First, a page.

Research findings suggest that personality traits such as extraversion, agreeableness, and openness to experience, are tightly coupled with human abilities and behaviour encountered in daily lives: emotional expression, linguistic production, success in interpersonal tasks, leadership ability, general job performance, teacher effectiveness, academic ability, as well as interaction with technology. In fact, human users tend to anthropomorphise computers and virtual agents, treating them as social beings, and interpreting their behaviour similarly to daily human-human interactions.
The problem of assessing people’s personality is very important for multiple research and business domains such as computer-mediated staff assessment and training, human-computer and human-robot interaction. Despite a growing interest and emphasis on personality traits and their effects on human life in general, and recent advances in machine analysis of human behavioural signals (e.g., vocal expressions, and physiological reactions), pioneering efforts focusing on machine analysis of personality traits have started to emerge only recently: (i) there exist a small number of efforts based on unimodal cues such as written texts/ audio/ speech/ static facial features, (ii) despite tentative efforts on multimodal personality trait analysis, the dynamics (duration, speed, etc.) of multiple cues, which have been shown to be important in human judgments of personalities, have mostly been neglected, (iii) although personality analysis research suggests that a trait exists in all people to a greater or lesser degree (i.e. a person can be anywhere on a continuum ranging from introversion to extraversion), none of the proposed efforts have attempted to assess personality traits continuously in time and space (i.e., how a person can be rated along the multiple trait dimensions at a given interaction time and context), and (iv) how machine (automatic) traits analysis can be utilised for personalised, social and adaptive human – virtual agent interaction has not been investigated.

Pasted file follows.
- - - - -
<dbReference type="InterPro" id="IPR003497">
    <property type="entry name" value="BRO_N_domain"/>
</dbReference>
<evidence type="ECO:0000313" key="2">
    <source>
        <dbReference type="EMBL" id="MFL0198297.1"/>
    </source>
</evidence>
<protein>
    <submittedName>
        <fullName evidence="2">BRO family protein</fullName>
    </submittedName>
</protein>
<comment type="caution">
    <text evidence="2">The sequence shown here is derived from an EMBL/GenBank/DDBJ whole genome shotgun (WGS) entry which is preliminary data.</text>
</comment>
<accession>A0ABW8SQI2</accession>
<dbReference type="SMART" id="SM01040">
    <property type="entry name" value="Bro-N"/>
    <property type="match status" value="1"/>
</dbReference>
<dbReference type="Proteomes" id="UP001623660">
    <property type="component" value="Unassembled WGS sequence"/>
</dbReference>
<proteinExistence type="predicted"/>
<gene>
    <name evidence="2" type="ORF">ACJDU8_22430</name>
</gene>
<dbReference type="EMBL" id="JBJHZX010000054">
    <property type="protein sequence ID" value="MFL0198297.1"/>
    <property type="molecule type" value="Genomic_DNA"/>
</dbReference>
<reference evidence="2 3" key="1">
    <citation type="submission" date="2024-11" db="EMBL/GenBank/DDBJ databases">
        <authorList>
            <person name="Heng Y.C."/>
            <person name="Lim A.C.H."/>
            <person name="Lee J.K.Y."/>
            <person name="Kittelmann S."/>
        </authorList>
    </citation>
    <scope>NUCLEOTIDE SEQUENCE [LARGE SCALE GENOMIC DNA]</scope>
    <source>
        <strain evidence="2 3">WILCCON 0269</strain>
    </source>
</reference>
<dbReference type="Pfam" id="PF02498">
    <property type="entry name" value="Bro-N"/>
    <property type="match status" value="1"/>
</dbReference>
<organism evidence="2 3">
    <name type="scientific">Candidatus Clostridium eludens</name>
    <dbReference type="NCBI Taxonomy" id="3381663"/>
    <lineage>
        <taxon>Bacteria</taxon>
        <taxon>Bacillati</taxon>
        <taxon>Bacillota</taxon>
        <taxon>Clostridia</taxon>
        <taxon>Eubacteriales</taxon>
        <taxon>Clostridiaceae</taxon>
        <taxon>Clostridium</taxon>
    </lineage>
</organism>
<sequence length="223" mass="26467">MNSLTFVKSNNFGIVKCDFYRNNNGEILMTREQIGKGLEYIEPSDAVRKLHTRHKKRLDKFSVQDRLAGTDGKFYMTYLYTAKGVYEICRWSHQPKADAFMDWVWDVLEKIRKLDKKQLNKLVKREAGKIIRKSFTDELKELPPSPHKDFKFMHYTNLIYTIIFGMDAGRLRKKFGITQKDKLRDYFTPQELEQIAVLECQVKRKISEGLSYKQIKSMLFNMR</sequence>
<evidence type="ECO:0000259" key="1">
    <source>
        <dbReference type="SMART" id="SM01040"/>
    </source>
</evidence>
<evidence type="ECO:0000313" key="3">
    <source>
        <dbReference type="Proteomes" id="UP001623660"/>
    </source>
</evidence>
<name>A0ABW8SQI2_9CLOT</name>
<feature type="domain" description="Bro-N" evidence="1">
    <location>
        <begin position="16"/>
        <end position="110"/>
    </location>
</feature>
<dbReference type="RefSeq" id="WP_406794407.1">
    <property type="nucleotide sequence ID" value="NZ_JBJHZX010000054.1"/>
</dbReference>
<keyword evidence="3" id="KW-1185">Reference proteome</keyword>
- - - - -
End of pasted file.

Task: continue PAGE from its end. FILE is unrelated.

Overall, both the common everyday technology (e.g., personal PCs, smart phones) and the more sophisticated systems people use nowadays (e.g., computer games, assistive technologies, embodied virtual agents, etc.) lack the capability of understanding their human users’ personality and behaviour, and of providing socially intelligent, adaptive and engaging human – computer interaction.
To address these issues and limitations, MAPTRAITS project brings around a set of audio-visual tools that can analyse and predict human personality traits dynamically from multiple nonverbal cues and channels (i.e., upper body, head, face, voice and their dynamics) in continuous time and trait space. As a proof-of-concept, the MAPTRAITS technology has been developed for automatic matching of virtual agent and user personalities, to automatically model what type of users would like to engage with what type of virtual agents to the aim of user engagement enhancement. The motivation for choosing this application area lies in its significance: (i) Research has shown that people’s attitudes toward machines and conversational agents is based on the perceived personality of the agent, and their own personality, and (ii) humans are social beings, and currently their everyday life revolves around interacting with computers, virtual agents and robots that are getting increasingly popular as companions, coaches, user interfaces to smart homes, or household robots.